At 3/25 Event, Apple Prioritizes Its Services – & Users’ Privacy
The overflow crowd at Apple’s Steve Jobs Theater in Cupertino, Calif. burst into applause when early on in the event, CEO Tim Cook made a promise about the company’s services philosophy. He vowed that the roster of new offerings Apple was about to describe would be “private and secure.”
What followed was a blitz of service launches capped with the appearance of creative luminaries such as Steven Spielberg and Oprah Winfrey. But more on that later.
Here’s a bullet-point synopsis of what services were launched, announced, or amended from earlier iterations:
Apple News+: A $9.99-a-month subscription service (with the first month being free), available immediately in the U.S. and Canada, and elsewhere later this year, that would unlock the content of 300 magazine titles, the Los Angeles Times and The Wall Street Journal. The publications would feature “live” moving covers and other transformative technologies optimized for iOS- and Mac OS-based devices. Personalization of content, along with its nature being kept private from the ground up – Apple says it will not allow advertisers to track users – were emphasized.
Apple Pay: Cook said that Apple Pay was already accepted by 70 percent of U.S. merchants and would be in more than 40 countries by year’s end. The payment method, already accepted as a way to pay for entry on buses and subways in six cities worldwide, would be available for use by public transit riders in Portland, Ore., and, later this year, in New York City and Chicago.
Apple Card: The company’s own credit card, built into the Apple Wallet app and designed to reside on the iPhone as other credit cards already do, Apple Card, is to be issued through Goldman Sachs and supported by Mastercard’s Global Payment Network. Apple says it will not keep track of what was bought, where, and what was paid, and that the issuer will not sell the user’s data to third parties. Use of the card dynamically rebates the user a percentage of every purchase in cash back to the tune of two percent. A physical card will be issued for use where Apple Pay is not accepted; a thing of beauty in itself, it’s made of titanium and etched only with the card user’s name – and (for extra security) no card number, CVV code, expiration date or signature. However, that information is accessible in the Wallet app for when it is needed by the card holder. Each transaction is authorized with Face ID or Touch ID and a one-time security code. It is to be available this summer.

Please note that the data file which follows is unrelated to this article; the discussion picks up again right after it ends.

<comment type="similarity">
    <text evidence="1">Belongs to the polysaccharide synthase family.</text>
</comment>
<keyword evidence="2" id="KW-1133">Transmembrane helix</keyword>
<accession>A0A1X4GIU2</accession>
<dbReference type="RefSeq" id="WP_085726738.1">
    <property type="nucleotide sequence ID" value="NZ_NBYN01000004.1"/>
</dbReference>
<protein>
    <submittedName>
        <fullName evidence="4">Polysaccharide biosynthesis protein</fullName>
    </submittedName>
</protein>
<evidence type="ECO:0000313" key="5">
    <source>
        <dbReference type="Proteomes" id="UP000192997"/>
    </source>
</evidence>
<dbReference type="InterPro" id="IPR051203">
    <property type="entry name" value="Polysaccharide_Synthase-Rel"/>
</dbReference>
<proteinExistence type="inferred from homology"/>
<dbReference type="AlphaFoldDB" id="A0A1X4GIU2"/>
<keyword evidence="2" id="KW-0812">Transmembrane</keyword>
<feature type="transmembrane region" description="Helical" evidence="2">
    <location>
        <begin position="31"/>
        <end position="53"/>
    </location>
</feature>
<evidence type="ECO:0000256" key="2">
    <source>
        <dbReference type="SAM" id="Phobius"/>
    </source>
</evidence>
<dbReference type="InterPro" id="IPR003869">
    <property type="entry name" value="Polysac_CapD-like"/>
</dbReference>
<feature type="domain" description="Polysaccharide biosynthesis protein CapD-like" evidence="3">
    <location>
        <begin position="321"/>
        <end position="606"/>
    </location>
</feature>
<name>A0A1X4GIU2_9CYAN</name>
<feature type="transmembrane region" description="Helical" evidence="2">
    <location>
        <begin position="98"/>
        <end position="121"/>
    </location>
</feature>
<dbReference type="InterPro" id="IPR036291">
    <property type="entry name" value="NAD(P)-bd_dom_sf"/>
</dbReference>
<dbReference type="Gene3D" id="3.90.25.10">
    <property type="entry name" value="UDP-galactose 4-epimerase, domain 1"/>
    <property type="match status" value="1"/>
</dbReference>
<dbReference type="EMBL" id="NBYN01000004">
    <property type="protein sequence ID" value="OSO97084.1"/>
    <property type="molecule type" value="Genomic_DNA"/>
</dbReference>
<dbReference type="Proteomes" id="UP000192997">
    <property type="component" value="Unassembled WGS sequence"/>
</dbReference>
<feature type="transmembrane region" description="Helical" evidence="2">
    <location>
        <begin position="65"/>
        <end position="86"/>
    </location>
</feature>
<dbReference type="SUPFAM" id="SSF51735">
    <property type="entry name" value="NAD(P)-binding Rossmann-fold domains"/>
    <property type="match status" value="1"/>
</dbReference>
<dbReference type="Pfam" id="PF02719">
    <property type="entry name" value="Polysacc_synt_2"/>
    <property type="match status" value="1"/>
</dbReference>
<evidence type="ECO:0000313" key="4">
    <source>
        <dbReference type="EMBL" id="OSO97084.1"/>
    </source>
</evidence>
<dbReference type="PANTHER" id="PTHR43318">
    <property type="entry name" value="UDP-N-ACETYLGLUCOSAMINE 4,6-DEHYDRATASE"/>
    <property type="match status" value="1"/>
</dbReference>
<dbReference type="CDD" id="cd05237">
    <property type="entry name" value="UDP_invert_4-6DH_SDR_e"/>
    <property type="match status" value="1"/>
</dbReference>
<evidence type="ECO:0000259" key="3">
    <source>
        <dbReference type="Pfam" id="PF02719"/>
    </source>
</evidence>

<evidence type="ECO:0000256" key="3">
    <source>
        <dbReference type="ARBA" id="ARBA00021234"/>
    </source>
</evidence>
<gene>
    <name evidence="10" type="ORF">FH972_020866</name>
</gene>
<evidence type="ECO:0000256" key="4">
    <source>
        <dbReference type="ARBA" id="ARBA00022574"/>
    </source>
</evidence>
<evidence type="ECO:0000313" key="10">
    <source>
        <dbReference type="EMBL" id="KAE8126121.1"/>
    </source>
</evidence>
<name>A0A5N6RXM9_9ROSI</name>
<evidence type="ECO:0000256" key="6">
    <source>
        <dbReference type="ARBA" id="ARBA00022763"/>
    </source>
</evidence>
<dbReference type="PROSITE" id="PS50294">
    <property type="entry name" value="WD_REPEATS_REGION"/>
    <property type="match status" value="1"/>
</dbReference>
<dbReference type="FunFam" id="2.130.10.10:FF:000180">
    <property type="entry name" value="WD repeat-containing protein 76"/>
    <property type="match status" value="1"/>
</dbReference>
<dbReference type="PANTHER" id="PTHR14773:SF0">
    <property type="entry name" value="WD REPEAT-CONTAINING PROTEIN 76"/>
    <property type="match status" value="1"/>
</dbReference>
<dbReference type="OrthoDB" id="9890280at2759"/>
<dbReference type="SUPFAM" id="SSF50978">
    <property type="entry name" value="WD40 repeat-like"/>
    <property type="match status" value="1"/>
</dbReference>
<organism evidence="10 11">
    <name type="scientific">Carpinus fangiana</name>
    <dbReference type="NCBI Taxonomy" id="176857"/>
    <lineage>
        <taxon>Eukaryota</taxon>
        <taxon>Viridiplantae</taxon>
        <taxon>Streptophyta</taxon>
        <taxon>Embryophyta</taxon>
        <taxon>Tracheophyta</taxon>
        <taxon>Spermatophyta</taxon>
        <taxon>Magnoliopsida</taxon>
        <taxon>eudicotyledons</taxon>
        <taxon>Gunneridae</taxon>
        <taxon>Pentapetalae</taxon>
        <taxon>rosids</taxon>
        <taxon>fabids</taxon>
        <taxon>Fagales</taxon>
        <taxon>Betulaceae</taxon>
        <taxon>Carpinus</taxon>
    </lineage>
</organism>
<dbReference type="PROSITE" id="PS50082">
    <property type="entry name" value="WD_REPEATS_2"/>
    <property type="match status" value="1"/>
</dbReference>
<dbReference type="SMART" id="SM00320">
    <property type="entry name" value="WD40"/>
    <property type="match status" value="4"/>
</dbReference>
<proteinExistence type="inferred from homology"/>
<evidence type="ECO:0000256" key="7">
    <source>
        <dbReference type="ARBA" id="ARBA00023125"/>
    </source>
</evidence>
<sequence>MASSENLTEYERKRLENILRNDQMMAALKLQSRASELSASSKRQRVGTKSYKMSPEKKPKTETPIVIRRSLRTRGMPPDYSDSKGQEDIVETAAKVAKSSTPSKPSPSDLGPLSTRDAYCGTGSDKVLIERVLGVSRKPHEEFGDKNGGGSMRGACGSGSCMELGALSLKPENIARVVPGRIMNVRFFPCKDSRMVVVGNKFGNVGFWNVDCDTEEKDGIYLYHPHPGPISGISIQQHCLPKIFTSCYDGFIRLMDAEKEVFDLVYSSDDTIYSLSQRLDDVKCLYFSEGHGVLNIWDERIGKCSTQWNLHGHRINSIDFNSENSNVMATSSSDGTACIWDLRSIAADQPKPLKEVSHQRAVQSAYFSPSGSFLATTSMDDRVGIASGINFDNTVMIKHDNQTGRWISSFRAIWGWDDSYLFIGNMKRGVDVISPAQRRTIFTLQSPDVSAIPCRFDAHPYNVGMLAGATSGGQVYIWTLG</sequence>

Apple Arcade: Most popular among the downloads from the App Store are games. Apple claims iOS is the largest gaming platform in the world with nearly 300,000 free and paid games at present. To capitalize on the one billion game downloads already realized, it will bring out this fall in 150 regions worldwide the Apple Arcade subscription service, which it says is the first game subscription service for mobile, desktop and living room. It will feature 100-plus new, original games at the outset that can be downloaded and played offline as well as via streaming. Ad-free, the games will not collect data on the player without the player’s consent; the subscription gains access for all family members.
Apple TV/Apple TV Channels: Via a software update in May, Apple TV will be available on Macs this fall. The company will also bring Apple TV into smart TVs shortly, first to Samsung sets, with Sony, LG and Vizio set to follow. The Apple TV Channels service will provide an ad-free free trial of on-demand HBO, Showtime, Starz, Epix, and CBS All Access content; advanced machine learning technology will accumulate knowledge about viewing habits and then help viewers find new content. Again, Apple promised that it will not share personal information collected.
Apple TV+: Apple’s subscription streaming service initiative, due out in the fall, will include exclusive and original shows – hence the appearance at the event by Spielberg, who said Apple and his Amblin Entertainment enterprise would re-boot the “Amazing Stories” ’80s Spielberg-produced series. Also among the celebrities on hand to tout their content contributions to this initiative were Jennifer Aniston, Reese Witherspoon and Steve Carrell (“The Morning Show”). Even Big Bird got in on the act, announcing Sesame Workshop shows that would be tailored to teaching coding to children.
Winfrey was the last celebrity in the veritable parade of names, there to promote her two documentaries for Apple TV+ – works in progress on the topics of sexual harassment in the workplace and mental health.